- Pets and Animals
Aqua therapy: a trend for dogs
It started with arthritis. Gunnie, our 8and a half year old rescued purebred Rottweiler who was so over bred he was closer to the size of a mastiff than a Rottweiler, started to slow down.
He started to ignore his younger sisters when they played. He seemed less patient and active. Our daily walks became daily drags as he moved more slowly and enjoyed it less.
So off to the vet we went. And she prescribed a NSAID – Previcox, an anti-inflamatory, which did the trick almost instantly. Within 24 hours he was move active, enjoying the yard and playing with the girls.
But four days later as he decided to play with his sister, a 50 pound lab mix, and disaster struck. While in the yard, Gun rose up on his hind feet to smack his sister with his front feet. She responded by swatting him back. In that instance he landed on his butt, and screamed. A trip to the vet confirmed what we knew almost immediately: he had ripped his anterior crusciate ligament.
Surgery was scheduled 10 days later and he flew through with flying colors. And I went on a quest to find a place to allow a 140 dog with a limp to swim weekly in February in Chicago.
ACL tears are a rather common injury for some large dogs, especially those bred to be overly large, and those who are overweight. Three strikes against Gunther. Additionally, owners are told that dogs that undergo surgery will recover mobility but must spend approximately 2 months with limited movement, limited access to stairs, and no off leash walking. As one vet tech explained to my daughter and me during post-operative instructions, “We get a lot of squirrel-related re-injuries.”
However, as Fido stays off his leg, he increases his likelihood of losing muscle tone and strength in the bad leg, as well as developing an aversion to putting weight on it, even once pain has stopped. And a majority of dogs who undergo surgery on one leg require surgery on the other within a year as they shift their weight and damage the other.
However, the doggy paddle in a warm pool activates Fido’s natural instinct to move all four legs while carrying no weight. A perfect solution.
Referring back to Recycled Rotts, the rescue from which Gunnie came eight years earlier, I was directed to Kountry Kennels in Naperville.
So here we were in mid-February driving 30 minutes with a large achy, prone to carsickness dog, headed to a swim and hoping for the best.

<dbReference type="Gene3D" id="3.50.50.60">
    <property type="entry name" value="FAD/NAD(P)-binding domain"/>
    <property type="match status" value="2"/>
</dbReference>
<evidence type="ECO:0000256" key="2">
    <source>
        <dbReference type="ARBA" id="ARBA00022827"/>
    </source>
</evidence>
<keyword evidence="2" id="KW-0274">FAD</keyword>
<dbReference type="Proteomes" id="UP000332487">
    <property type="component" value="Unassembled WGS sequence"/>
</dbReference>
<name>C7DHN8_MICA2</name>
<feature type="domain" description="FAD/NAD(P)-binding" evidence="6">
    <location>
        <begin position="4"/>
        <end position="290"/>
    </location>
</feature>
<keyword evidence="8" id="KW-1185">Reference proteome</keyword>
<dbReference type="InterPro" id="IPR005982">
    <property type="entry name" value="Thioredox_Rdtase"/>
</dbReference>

When we arrived Gun was welcomed by staff who walked him into the pool area. Jean La Pietra, the kennel owner and a certified canine aqua therapist met us will open arms. I’m not sure who was more apprehensive, the dog or I.
Jean started by fitting Gunnie with an extra-large life jacket with two clasps under his body and one around his neck. Another doughnut floating was Velcro-fastened around his neck to keep water out of his ears and face.
Examining what he decided were steps that were too narrow, 140 pounds of dog froze on the pool edge. We encouraged. He dug in. We cajoled. He looked put upon. Finally, we shoved. And while Jean stood in the 4-foot deep spa in a neoprene wet suit, I, in my sweat shirt, jeans and gym shoes, found myself grateful for the 80 degree room temperature as I attempted to dry off.
Gunther, who was used to being showered, not bathed, had never been immersed in water before. He stopped; he paddled hard with his front feet briefly, soaking me in the few areas he’d missed first time around. And then he realized the pool’s 92-degree water felt good. And for the first time in almost 4 weeks post-op, he was moving his left leg with fervor.
And the restlessness frustrated dog who hated the leash and missed his long walks and yard runs, was burning off energy pent up for weeks.
Based on a signed veterinarian’s referral which noted he had no heart, breathing or ear problems and approving a 1-month trial, Gunnie was allowed 15 minutes of swim the first time.
With Jean’s assistance and encouragement, he made slow lazy laps around the pool, periodically stopping at the whirlpool jets to enjoy the blast of warm water on his sore muscles. At the 15 minute time limit, we began to encourage Gunny to rejoin me on semi-dry land. However, he’d now gotten the hang of this paddle-paddle stop at the jets and get a blast on the leg, rest on the rest-bench arrangement. As with his entrance to the pool, he now refused to exit. But unlike his entrance, a push wasn’t an option. The straps which allowed Jean to direct him around the pool with ease, were not strong enough with which to lift him.
Once again I found myself cajoling, begging and crooning. With Jean “strongly encouraging” Gunther’s back end, while remaining cognitive of his recent leg surgery, I grabbed a collar and pulled. Suddenly he was out of the water. Now that he was done, he had figured out this was a fun excursion. He could play. His sense of humor came out. Now was the time to shake and saturate the few remaining inches of my dry clothes before I could throw towels over all of him. And he did so.
Now out the pool, Jean dried him down with towels, then blow dried him with a grooming dryer. Meanwhile as I held his head, he wiggled and moved and readjusted, until the moment I realized he had maneuvered me to within centimeters of the pool edge. Clearly if he was wet, I should be.
Tuckered and out and blow dried dry, the drive home was far more peaceful than the trip there. Once home, Gun spent the remainder of the day in his favorite sleeping spot in the family room.
For those seeking a way to exercise an overweight or injured dog, with a doctor’s permission, aqua therapy is the way to go.